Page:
T-Mobile US (NYSE:TMUS) said it may throttle the data speeds of its subscribers with unlimited data plans who engage in peer-to-peer file sharing or use their phones as modems to download continuous and automatic data feeds.
"A very small number of our customers are misusing their Simple Choice Unlimited data service in violation of their rate plan and terms and conditions by bypassing the default tethering feature or engaging in peer-to-peer (P2P) file-sharing," T-Mobile said in a statement to FierceWireless.
"This type of usage can negatively impact our ability to offer affordable unlimited data," the company said. "In order to protect all T-Mobile customers, we will be reaching out to these people to educate them on our terms and conditions of service, but if the misuse continues, they could have their data speeds reduced for the remainder of their billing cycle."
According to an internal memo posted by the blog TMoNews, the policy will go into effect Aug. 17 and applies only to customers with T-Mobile's $80 unlimited Simple Choice plan. The plan offers unlimited data use and a phone and up to 5 GB of mobile hotspot service.
Under T-Mobile's terms and conditions, "misuse" of the carrier's service includes using the service "in connection with server devices or host computer applications, including continuous Web camera posts or broadcasts, automatic data feeds, automated machine-to-machine connections or peer-to-peer (P2P) file-sharing applications that are broadcast to multiple servers or recipients, 'bots' or similar routines that could disrupt net user groups or email use by others or other applications that denigrate network capacity or functionality."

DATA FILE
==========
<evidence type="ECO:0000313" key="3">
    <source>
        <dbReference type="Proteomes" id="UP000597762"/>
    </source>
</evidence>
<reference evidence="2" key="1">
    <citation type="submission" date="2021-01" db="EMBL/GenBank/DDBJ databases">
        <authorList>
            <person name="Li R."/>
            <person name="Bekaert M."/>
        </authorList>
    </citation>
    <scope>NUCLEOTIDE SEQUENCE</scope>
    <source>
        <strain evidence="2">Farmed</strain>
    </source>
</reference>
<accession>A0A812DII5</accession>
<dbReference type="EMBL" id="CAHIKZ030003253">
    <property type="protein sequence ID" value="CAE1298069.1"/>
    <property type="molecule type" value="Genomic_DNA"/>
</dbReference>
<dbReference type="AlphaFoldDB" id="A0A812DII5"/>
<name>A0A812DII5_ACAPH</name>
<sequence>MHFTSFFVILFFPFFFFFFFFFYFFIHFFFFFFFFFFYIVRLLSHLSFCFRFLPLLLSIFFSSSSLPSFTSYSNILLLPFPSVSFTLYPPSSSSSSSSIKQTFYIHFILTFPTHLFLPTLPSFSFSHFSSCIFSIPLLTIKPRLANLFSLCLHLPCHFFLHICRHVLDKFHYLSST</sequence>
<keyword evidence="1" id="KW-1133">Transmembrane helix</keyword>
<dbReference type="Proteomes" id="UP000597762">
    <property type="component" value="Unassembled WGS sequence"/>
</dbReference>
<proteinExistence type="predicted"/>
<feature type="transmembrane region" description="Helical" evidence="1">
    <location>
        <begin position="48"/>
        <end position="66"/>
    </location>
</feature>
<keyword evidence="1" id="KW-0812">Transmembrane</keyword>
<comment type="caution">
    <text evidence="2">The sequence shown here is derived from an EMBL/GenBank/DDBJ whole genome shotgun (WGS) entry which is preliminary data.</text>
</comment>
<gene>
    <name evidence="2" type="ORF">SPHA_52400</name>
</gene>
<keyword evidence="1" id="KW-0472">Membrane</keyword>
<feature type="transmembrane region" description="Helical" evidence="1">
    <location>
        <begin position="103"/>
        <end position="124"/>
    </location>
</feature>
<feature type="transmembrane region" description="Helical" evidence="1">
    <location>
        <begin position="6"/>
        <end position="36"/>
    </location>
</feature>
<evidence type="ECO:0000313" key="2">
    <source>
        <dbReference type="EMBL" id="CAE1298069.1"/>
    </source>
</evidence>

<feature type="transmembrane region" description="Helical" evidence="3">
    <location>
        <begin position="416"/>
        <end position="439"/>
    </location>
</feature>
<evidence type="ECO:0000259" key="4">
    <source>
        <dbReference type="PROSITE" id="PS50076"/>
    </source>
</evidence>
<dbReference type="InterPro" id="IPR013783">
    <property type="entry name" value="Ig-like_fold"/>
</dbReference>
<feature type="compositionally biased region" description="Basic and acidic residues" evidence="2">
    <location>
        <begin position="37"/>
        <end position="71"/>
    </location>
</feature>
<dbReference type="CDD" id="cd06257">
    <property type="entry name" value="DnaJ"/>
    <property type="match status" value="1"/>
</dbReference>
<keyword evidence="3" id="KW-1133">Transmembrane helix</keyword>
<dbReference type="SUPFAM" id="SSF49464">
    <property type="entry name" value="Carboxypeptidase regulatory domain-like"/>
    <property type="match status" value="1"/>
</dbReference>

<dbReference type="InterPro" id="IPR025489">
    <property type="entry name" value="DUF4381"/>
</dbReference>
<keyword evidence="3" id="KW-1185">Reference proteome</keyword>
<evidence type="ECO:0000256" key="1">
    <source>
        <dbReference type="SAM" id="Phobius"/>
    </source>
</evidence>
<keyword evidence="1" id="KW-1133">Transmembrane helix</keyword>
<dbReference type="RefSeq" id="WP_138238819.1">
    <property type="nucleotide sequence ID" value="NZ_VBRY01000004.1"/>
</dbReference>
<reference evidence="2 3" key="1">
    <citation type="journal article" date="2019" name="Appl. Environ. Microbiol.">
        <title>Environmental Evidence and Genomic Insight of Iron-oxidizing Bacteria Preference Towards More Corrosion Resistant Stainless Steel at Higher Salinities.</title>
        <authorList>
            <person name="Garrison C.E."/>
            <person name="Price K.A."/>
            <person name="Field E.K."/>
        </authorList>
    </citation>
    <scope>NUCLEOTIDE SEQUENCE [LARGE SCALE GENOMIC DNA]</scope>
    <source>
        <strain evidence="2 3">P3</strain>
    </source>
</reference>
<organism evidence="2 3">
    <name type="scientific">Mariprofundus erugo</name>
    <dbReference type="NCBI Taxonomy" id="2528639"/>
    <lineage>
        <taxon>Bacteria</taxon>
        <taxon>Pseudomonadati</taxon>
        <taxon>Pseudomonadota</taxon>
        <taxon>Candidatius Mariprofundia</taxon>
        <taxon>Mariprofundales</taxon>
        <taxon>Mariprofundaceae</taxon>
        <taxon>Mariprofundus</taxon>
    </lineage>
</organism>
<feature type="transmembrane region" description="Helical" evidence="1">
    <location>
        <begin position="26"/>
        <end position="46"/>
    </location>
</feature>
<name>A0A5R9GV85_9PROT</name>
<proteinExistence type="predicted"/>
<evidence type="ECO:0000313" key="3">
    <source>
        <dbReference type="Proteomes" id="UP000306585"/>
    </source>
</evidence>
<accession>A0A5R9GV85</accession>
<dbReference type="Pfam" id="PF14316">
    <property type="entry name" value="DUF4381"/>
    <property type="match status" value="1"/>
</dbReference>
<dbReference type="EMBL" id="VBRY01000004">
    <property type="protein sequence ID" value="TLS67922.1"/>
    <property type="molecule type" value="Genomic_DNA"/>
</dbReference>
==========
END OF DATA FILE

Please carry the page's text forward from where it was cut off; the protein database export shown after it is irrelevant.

The publication said that, according to the memo, T-Mobile will give users who are engaged in the prohibited activities warnings before throttling them. First, the carrier will contact the subscribers and let them know their speeds could be reduced until their next billing cycle if they continue to engage in the prohibited behavior, and will apply a note to their account that they have been warned. If the behavior continues, T-Mobile will throttle their speeds.
It should be noted that almost all wireless carriers have similar language in their contract terms and conditions. For example, AT&T Mobility (NYSE: T) prohibits using its service "as a substitute or backup for private lines or full-time or dedicated data connections" and P2P filing sharing, among other actions. Verizon Wireless (NYSE: VZ) and Sprint (NYSE: S) have similar language in their terms of service.
According to the Washington Post, the FCC declined to comment on T-Mobile's announcement. The agency has asked all four Tier 1 carriers about their throttling policies.
FCC Chairman Tom Wheeler has been particularly aggravated by Verizon's recent announcement that it may start slowing down the speeds of LTE customers who still have legacy unlimited data plans who cross into the top 5 percent of data users and when they are connected to high-traffic cell sites. Verizon said that threshold is about 4.7 GB per month.
- see this TMoNews article
- see this Washington Post article
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